Posted by: breathliftlive | 07/05/2011

Response from David Gallop – NRL Chief Executive

After reading an article in a Brisbane newspaper a couple of months ago in which NRL Chief Executive David Gallop commented on his concern regarding the increase in gambling promotion I decided to email him. I explained my story and that from a spectators point of view, the dramatic increase in gambling promotions throughout every single game was of great concern. There’s promotional material on the ground, now sporting bet companies have there own ‘commercial’ type sections throughout each game and the commentators even discuss it.

I wasn’t suggesting to Mr Gallop that they remove it, not at all. I just wanted him to be aware of the harm it can cause and that they are in a position to show some level of responsibility. Here is his response:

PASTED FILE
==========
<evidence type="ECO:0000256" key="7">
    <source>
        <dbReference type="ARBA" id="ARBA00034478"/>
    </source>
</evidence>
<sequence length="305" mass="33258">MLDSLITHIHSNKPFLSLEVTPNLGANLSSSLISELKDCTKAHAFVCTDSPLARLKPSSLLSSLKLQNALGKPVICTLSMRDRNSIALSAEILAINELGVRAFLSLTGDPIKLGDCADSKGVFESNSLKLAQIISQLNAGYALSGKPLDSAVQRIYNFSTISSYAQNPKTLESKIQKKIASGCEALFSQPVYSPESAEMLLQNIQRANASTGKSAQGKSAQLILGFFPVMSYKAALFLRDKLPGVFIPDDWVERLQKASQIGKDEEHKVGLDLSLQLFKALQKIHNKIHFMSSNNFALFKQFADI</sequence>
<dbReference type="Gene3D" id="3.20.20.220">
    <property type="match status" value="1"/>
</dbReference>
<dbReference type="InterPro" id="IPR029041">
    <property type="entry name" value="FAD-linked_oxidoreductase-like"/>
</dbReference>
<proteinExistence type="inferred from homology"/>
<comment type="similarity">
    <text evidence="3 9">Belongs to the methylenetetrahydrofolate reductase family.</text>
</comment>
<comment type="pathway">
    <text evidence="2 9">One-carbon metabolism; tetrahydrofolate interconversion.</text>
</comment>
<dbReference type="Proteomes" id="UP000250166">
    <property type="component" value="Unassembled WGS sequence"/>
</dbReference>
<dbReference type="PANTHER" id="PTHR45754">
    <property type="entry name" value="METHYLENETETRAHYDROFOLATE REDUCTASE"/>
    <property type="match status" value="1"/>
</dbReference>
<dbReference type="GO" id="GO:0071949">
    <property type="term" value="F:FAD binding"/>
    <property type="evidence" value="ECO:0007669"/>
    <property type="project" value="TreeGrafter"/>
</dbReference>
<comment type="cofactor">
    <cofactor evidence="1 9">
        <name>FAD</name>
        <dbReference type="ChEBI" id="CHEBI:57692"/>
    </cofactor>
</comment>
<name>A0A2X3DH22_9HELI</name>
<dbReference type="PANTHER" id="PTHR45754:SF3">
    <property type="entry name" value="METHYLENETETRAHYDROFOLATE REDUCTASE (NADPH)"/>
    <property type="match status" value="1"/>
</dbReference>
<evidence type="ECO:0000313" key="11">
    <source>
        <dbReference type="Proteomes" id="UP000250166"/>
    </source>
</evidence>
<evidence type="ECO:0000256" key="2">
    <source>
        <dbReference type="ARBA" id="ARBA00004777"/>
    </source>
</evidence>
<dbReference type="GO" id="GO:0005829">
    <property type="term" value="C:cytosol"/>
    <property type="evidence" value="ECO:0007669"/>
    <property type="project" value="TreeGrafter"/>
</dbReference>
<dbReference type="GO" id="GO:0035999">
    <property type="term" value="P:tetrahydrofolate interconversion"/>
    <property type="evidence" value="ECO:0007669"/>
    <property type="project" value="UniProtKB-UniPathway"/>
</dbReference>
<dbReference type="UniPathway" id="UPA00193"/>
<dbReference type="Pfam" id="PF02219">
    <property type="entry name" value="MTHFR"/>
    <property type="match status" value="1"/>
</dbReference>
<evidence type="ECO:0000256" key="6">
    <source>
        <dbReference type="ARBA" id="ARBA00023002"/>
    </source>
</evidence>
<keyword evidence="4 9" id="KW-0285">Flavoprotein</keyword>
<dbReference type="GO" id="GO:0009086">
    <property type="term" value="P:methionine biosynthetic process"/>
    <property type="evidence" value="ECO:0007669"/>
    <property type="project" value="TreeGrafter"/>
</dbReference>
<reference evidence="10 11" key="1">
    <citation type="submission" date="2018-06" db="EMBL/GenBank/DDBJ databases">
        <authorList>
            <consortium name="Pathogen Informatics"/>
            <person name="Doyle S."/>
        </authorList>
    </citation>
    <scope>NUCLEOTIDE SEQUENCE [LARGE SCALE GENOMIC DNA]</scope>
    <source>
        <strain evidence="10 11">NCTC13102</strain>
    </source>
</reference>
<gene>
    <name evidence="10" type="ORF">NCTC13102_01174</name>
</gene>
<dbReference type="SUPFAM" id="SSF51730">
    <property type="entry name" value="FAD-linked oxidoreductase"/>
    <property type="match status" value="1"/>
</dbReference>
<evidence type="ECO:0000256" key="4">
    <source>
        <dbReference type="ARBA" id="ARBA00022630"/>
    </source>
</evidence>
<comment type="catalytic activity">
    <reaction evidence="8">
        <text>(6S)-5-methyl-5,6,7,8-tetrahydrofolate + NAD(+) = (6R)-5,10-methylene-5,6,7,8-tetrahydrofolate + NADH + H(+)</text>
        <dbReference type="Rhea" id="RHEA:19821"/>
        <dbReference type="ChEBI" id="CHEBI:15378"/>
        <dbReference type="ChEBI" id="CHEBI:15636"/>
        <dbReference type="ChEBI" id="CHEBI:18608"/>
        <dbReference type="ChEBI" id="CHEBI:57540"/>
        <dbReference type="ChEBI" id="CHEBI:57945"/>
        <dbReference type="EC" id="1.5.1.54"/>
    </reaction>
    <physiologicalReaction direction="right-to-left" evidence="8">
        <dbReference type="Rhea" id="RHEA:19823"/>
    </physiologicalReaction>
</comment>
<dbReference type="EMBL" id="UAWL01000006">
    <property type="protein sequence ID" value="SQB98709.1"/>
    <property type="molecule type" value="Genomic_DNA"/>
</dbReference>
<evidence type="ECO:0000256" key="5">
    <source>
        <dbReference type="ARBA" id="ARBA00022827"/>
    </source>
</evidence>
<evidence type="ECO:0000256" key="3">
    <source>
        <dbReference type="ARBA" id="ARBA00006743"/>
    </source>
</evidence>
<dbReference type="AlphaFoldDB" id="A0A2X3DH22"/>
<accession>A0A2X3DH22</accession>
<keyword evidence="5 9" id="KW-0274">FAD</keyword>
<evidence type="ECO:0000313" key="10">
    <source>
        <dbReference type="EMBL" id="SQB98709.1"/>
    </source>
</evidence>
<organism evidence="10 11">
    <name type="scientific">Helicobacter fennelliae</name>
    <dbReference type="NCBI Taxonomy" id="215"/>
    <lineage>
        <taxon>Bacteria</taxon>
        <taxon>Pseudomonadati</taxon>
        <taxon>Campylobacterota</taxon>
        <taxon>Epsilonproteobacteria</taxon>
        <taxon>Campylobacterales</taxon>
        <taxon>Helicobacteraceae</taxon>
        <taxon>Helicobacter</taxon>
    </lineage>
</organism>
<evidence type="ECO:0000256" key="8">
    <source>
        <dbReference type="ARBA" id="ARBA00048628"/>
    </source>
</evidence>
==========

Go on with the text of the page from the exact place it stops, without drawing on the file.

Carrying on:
Dear Kate,

Thanks for your email.

I don’t pretend to fully understand the many issues you will have had to deal with but rest assured there is no question in my mind as to the destructive nature of problem gambling.

We live in a world where the opportunities to gamble are expanding with each day and where bookmakers and other betting agencies have been able to use sports to drive new revenue streams, often with little return to the sports involved and little transparency on the part of the sports over the betting activities.

The integrity agreements we have signed with betting operators in recent years have addressed those issues to some extent and given Rugby League a greater ability to veto bet types and to properly examine irregularities should they occur.

There will always be some debate as to whether sports should have any involvement with betting but in truth betting has taken place around sports even before it was legalised through sports betting legislation. Sports did not seek to have gambling legalised, that was a decision of government.

For sports to ignore the fact it is taking place and to do so in a way that allows them no transparency over the betting is not a realistic way forward.